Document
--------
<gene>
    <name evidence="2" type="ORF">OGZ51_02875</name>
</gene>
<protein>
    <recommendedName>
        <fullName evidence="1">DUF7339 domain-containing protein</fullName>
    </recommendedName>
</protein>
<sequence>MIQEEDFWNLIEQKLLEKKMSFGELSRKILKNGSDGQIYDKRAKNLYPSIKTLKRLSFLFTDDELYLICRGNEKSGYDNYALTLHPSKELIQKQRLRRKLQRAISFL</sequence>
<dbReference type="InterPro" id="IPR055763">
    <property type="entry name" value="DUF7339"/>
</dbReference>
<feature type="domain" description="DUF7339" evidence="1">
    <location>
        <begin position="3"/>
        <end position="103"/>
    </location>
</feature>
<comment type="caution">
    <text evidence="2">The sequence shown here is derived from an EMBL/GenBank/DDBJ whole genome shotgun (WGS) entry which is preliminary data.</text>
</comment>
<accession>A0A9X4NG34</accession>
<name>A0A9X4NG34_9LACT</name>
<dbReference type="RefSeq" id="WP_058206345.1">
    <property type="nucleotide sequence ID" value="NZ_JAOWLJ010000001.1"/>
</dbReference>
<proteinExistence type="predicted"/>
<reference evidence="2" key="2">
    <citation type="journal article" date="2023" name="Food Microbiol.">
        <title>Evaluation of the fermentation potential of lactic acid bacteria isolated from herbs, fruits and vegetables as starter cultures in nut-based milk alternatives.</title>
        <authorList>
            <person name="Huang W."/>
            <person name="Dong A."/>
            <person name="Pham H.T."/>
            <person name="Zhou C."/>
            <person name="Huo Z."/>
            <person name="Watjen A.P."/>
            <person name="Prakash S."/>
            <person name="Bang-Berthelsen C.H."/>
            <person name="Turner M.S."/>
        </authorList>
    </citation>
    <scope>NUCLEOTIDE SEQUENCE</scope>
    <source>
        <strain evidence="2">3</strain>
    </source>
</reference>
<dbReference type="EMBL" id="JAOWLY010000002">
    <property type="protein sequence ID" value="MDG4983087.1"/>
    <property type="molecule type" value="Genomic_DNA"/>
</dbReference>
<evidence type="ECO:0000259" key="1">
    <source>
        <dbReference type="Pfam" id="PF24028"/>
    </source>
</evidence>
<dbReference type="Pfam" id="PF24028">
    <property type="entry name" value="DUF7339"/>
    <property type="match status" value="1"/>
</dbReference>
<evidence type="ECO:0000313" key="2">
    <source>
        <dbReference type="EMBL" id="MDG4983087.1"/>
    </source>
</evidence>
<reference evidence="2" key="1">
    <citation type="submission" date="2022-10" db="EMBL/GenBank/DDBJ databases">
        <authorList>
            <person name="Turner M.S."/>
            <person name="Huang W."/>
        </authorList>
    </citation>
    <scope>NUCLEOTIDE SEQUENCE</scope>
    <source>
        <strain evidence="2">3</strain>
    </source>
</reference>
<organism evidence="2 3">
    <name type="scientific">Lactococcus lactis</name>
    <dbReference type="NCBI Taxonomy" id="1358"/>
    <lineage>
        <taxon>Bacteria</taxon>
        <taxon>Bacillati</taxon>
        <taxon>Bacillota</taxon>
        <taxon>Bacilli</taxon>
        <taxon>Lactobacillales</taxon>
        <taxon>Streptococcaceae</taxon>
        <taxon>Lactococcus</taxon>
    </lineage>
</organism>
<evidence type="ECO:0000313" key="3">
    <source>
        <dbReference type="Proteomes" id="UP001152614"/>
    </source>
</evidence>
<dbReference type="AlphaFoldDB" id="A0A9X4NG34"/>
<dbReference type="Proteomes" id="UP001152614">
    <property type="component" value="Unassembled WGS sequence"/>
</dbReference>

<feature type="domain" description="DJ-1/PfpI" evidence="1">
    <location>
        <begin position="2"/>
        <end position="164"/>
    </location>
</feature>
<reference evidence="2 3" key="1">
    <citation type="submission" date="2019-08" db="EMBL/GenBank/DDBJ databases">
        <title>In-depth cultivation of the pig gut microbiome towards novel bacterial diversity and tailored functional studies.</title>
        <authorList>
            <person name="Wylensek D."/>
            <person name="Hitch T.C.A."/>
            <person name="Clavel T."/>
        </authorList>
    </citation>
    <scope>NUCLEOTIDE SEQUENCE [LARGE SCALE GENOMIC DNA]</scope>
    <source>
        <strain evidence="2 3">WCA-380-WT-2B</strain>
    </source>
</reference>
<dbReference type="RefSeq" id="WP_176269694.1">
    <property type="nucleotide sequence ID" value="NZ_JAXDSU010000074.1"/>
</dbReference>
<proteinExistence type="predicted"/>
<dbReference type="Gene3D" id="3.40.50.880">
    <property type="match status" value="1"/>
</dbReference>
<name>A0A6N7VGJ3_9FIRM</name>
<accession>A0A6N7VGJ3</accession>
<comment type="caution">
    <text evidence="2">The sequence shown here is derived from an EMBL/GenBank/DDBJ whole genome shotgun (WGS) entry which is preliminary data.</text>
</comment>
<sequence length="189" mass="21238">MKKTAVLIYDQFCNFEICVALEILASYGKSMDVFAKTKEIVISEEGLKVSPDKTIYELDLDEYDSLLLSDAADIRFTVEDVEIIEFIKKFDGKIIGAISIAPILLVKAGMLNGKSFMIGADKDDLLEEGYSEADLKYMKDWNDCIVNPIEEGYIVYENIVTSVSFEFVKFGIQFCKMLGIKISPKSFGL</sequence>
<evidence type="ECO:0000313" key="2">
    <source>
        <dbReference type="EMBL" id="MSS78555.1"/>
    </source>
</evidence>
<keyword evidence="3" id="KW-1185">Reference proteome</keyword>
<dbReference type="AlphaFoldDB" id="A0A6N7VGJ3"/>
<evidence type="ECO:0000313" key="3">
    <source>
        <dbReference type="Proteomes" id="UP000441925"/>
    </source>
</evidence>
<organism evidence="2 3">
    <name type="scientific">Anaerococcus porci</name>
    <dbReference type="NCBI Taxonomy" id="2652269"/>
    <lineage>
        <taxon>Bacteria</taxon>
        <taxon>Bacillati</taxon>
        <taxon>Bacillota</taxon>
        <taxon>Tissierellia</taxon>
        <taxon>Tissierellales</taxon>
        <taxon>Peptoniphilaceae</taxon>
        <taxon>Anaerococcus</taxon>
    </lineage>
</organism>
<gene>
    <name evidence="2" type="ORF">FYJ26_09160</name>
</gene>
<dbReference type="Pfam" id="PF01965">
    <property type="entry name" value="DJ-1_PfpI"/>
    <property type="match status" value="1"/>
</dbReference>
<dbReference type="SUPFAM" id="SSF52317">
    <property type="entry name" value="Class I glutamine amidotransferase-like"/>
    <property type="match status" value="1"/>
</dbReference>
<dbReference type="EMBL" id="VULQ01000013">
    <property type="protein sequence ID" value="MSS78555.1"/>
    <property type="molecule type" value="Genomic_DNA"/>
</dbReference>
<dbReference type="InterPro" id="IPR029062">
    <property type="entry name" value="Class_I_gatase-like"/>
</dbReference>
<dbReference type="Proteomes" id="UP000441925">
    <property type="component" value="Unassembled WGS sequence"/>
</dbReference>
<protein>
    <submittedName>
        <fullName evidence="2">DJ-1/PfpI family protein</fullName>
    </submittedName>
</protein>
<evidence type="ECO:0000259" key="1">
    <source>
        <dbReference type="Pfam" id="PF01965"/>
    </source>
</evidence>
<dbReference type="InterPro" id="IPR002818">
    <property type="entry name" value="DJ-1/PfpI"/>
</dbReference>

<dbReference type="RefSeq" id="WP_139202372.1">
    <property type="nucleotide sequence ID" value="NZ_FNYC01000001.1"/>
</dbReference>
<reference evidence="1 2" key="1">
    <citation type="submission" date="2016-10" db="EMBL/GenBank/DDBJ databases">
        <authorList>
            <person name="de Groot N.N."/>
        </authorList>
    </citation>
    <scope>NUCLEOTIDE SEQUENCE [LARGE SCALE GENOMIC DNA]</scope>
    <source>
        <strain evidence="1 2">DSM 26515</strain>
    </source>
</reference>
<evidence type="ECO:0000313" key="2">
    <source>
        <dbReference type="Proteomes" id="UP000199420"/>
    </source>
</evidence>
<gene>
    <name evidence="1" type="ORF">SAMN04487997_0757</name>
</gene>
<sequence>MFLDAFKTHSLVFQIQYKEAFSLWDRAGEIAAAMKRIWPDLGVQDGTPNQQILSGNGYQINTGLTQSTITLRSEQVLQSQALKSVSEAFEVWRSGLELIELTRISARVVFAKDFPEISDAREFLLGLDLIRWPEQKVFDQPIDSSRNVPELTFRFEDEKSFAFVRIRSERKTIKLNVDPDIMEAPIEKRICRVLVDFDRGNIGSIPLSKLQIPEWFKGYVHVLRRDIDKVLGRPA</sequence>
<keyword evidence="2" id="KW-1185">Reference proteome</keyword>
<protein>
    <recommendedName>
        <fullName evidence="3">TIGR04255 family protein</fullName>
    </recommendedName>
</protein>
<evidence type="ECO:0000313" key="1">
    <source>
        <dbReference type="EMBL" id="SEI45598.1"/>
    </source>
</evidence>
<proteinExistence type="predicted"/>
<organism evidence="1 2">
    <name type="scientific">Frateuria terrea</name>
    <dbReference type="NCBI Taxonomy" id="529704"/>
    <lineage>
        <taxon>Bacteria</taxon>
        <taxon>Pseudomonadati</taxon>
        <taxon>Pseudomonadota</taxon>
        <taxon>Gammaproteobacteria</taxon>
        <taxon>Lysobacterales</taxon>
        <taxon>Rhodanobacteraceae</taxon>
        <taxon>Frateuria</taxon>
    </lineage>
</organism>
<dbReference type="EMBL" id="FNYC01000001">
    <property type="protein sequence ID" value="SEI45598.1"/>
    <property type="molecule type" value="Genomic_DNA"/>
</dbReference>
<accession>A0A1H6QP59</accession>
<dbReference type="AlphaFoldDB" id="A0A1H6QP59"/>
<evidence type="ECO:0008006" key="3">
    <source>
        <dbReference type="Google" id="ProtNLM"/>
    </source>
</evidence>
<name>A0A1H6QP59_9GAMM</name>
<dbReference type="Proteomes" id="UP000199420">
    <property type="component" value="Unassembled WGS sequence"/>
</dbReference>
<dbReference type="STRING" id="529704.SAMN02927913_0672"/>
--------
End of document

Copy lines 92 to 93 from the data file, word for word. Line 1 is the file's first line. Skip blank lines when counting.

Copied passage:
    <source>
        <dbReference type="Proteomes" id="UP001152614"/>